Durable goods orders in March declined less than expected but February's sharp gains were whittled down substantially in revisions. Durable goods orders fell back 0.8 percent in March, following a 2.1 percent rebound in February. The prior month's increase originally had been estimated at 3.5 percent. However, the drop in March was not as severe as the market forecast for a 1.8 percent fall. Excluding the transportation component, new orders decreased 0.6 percent, after advancing 2.0 percent in February.
Weakness in new orders was widespread in the latest month but was led by communication equipment, down 8.1 percent, and primary metals, down 3.2 percent. The only major industry group to post a gain was electrical equipment & appliances which rebounded 1.8 percent.
By special category, nondefense capital goods rose for the second consecutive month, increasing 1.9 percent in March after a 4.9 percent boost the prior month. But these orders are still recovering from January's sharp 9.9 percent plunge.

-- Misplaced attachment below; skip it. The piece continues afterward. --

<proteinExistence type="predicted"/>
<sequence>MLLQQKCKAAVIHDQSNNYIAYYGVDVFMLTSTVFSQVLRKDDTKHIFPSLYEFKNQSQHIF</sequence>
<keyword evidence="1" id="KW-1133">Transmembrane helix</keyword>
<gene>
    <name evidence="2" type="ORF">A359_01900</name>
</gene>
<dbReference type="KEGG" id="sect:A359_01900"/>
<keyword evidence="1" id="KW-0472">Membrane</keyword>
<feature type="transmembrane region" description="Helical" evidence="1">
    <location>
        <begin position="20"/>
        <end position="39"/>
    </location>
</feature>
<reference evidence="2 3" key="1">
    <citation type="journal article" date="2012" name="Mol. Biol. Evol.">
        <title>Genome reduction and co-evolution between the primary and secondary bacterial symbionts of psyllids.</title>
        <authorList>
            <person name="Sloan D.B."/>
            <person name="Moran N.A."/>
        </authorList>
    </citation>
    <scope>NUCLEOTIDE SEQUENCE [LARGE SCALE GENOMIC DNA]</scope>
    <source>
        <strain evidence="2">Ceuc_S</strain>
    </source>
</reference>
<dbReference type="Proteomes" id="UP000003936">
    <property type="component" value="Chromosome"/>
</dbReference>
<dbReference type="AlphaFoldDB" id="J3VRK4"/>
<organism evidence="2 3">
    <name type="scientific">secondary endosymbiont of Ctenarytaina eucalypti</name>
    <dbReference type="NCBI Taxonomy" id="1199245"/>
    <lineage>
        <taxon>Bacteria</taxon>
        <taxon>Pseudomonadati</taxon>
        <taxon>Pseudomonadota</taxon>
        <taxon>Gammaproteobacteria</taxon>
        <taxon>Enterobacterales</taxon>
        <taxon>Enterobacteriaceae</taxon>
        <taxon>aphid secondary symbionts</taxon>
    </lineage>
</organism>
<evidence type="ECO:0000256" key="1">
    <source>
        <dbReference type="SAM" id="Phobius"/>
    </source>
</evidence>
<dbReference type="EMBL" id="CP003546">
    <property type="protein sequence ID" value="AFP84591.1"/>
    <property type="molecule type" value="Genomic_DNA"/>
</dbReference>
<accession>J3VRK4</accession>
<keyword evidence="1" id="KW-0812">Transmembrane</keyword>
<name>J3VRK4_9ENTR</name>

Year-on-year, overall new orders for durable goods slipped to down 25.2 percent in March from down 24.8 percent in February. Excluding transportation, new durables orders declined to down 20.3 percent from down 18.3 percent the prior month.
The latest durables report showed a partial pullback in durables orders but over the past two months there has been a net gain. Overall, the numbers indicate that contraction in manufacturing may be slowing – which still is good news. The "may" part has to be heavily considered since durables orders are notoriously volatile. Also, we certainly will have to pay more attention over the next few months to ex-transportation since auto manufacturers are shutting down some assembly lines due to weak sales and high inventories.
Durable goods orders rebounded a revised 3.5 percent in February after falling 7.8 percent in January. The rise in durables showed wide gains across components though against easy comparisons with very weak January data. Looking ahead, we are likely to see slippage for March. The new orders indexes in the latest manufacturing surveys for ISM, Philly Fed, and New York Fed improved but remained in negative territory.